It’s Not Stockholm Syndrome: The Strange Abduction of Natascha Kampusch
Natascha Kampusch was abducted at ten years old and held captive for eight years in a dungeon where her kidnapper homeschooled her. Forgiveness is not Stockholm Syndrome.
In 1998, in Vienna, Austria Natascha Kampusch is abducted on her way to school by Wolfgang Přiklopil. She is held captive for eight years until her brave escape at 18.
What many people do not know is that for the first several years of Kampusch’s captivity, Přiklopil did not assault her.
Instead, the kidnapper homeschooled his captive.
The public, however, does not care. They decide how a kidnapping victim should act, how a victim should heal, and how a victim should live, despite never having been an abduction victim themselves.
Because Natascha Kampusch has chosen to maintain understanding and gratitude towards her abductor, the public has justified its merciless bullying.
In fact, she even purchased the home he kept her captive in and chose to live in it, resulting in vicious cyberbullying from the enraged public who insist she must be suffering from Stockholm Syndrome.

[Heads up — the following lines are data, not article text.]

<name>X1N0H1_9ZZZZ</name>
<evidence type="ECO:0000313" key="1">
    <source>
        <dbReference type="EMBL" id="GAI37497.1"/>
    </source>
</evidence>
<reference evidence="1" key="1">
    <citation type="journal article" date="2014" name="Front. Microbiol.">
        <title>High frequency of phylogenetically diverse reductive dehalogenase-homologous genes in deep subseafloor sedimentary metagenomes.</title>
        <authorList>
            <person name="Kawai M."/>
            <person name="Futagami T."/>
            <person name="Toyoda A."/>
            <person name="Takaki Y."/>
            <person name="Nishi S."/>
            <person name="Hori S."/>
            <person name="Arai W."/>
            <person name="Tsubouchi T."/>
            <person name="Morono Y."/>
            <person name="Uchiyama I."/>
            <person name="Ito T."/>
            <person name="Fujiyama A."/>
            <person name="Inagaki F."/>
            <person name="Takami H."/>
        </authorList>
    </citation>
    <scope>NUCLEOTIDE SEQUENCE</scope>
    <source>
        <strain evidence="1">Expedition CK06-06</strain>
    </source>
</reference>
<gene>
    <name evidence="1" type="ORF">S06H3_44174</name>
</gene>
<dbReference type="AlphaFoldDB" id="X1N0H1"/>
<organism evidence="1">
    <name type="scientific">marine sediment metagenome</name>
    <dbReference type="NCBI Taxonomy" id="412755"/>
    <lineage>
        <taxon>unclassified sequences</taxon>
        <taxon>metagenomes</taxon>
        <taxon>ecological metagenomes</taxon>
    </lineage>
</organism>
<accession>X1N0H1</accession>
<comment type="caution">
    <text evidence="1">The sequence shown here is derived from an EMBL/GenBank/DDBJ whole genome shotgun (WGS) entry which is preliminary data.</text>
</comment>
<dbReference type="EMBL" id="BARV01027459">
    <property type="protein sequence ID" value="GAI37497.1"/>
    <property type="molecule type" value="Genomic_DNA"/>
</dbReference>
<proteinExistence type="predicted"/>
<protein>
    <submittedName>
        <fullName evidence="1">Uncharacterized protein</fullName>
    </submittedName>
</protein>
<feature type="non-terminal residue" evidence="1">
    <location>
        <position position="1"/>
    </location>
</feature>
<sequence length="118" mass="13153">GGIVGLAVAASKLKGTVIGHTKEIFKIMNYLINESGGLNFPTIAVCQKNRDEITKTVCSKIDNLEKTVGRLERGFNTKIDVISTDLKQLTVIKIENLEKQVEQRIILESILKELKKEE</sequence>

Even the police jumped on the bandwagon, embarrassed and resentful that Kampusch freed herself and shined a light on incredible evidence they had ignored years earlier.
Despite what the media claims, Kampusch insists her attitude towards her kidnapper is NOT Stockholm Syndrome.
Natascha Kampusch’s memoir, 3,096 Days in Captivity, details the strange, complex relationship between Kampusch and her kidnapper and what the media never understood.
In 1998, Natascha Kampusch is walking to school alone. On her way to school, she sees a young man awkwardly standing outside of his open delivery van near the sidewalk.
Quite ironically, in an attempt to overcome her fear of strangers, Natascha Kampusch made the effort to intentionally walk in front of this young man.